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March 31, 2009

Fostering Conversations that Matter

Socrates While I resist any kind of assumption that elites are more important to reach than those in the gutters, I still herald the efforts of Eric Metaxas and the others involved in bringing Socrates in the City to New York. Not familiar with Socrates in the City? Click here, or read Marvin Olasky's great article in World Magazine, available here.

Here's a brief description from the website:

The Greek philosopher Socrates famously said that "the unexamined life is not worth living." Taking this as a starting point, Eric Metaxas thought it would be valuable to create a forum that might encourage busy and successful professionals in thinking about the bigger questions in life. Thus Socrates In The City:  Conversations on the Examined Life was born.

Every month or so Socrates In The City sponsors an event in which people can begin a dialogue on "Life, God, and other small topics" by hearing a notable thinker and writer such as Os Guinness or Peter Kreeft.  Topics have included "Making Sense Out of Suffering," "The Concept of Evil after 9-11," and "Can a Scientist Pray?"  No question is too big -- in fact, the bigger the better.  These events are meant to be both thought-provoking and entertaining, because nowhere is it written that finding answers to life's biggest questions shouldn't be exciting and even, perhaps, fun.

I really think that this is a model more metropolitan areas could be imitating. While the nationally recognized speakers certainly help, these kind of events can still be planned on a smaller scale. I think these are the necessary ingredients:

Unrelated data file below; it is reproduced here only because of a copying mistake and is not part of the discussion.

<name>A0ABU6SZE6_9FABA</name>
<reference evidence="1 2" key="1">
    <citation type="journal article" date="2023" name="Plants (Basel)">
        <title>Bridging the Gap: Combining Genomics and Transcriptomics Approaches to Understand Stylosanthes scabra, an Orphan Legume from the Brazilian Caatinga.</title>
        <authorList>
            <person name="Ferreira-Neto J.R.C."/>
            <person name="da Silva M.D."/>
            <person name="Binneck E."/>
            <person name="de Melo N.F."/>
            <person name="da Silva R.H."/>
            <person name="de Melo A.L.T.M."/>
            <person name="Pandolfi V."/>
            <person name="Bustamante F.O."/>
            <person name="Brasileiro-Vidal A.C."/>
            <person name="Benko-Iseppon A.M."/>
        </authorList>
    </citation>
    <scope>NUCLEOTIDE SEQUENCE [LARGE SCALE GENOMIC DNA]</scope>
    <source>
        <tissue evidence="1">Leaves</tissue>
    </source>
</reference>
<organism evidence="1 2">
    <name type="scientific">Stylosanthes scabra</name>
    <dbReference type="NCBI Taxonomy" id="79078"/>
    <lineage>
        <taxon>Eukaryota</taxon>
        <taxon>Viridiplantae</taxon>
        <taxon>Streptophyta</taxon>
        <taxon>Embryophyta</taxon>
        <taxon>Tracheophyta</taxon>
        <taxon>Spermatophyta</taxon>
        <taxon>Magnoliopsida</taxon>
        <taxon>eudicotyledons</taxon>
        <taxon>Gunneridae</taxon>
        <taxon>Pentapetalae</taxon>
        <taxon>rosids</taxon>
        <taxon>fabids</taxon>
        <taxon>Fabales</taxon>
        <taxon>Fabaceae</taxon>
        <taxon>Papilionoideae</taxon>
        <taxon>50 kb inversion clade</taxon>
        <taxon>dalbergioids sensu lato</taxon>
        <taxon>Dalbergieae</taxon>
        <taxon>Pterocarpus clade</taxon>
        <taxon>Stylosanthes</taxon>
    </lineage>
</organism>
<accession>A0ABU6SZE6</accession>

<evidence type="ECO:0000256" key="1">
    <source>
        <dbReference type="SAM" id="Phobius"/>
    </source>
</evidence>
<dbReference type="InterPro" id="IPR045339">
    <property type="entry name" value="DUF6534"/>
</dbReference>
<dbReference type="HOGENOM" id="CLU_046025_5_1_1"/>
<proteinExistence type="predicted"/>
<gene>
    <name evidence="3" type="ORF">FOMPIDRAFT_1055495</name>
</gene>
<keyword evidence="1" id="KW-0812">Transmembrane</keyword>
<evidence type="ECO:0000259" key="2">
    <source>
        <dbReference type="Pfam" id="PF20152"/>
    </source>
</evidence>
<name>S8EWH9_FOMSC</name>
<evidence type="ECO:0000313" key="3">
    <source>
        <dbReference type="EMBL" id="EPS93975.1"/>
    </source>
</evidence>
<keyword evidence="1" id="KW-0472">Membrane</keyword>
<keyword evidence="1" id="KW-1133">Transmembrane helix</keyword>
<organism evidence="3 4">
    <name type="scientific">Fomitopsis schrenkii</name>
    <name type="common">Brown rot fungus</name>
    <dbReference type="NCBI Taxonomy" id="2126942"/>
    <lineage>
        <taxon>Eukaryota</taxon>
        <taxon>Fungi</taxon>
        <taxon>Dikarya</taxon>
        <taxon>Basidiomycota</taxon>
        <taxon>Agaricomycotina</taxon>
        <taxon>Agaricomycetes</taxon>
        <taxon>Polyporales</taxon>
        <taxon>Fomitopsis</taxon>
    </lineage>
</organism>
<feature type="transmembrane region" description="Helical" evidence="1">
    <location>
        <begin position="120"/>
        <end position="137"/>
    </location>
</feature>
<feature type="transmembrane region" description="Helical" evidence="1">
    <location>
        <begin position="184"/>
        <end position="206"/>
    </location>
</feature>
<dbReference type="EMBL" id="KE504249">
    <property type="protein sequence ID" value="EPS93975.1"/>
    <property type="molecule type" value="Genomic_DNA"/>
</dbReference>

1) a neutral location: a theater, a restaurant, the open air

2) a culturally valuable experience: a lecture, a performance, a film, a reading

3) an astute emcee: someone capable of guiding a conversation to ultimate questions

4) an inviting crowd: a group of people who have the vision to not only learn themselves from the offering, but engage, invite, and create community in an ongoing way with those who attend

5) a team dedicated to publicity: utilize the tools at your fingertips, facebook, evites, old fashioned bulletin boards, and new fangled ones like www.upcoming.yahoo.com

This is also an excellent opportunity for Christians to work in synergy together with other like-minded Christians in their area--people who may not attend the same church, but who have the same heart.

(Image courtesy of Socrates in the City)

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Jason Taylor

Whomever it is your vocation to reach is more important for you to reach. And the same goes for those with differing vocations.

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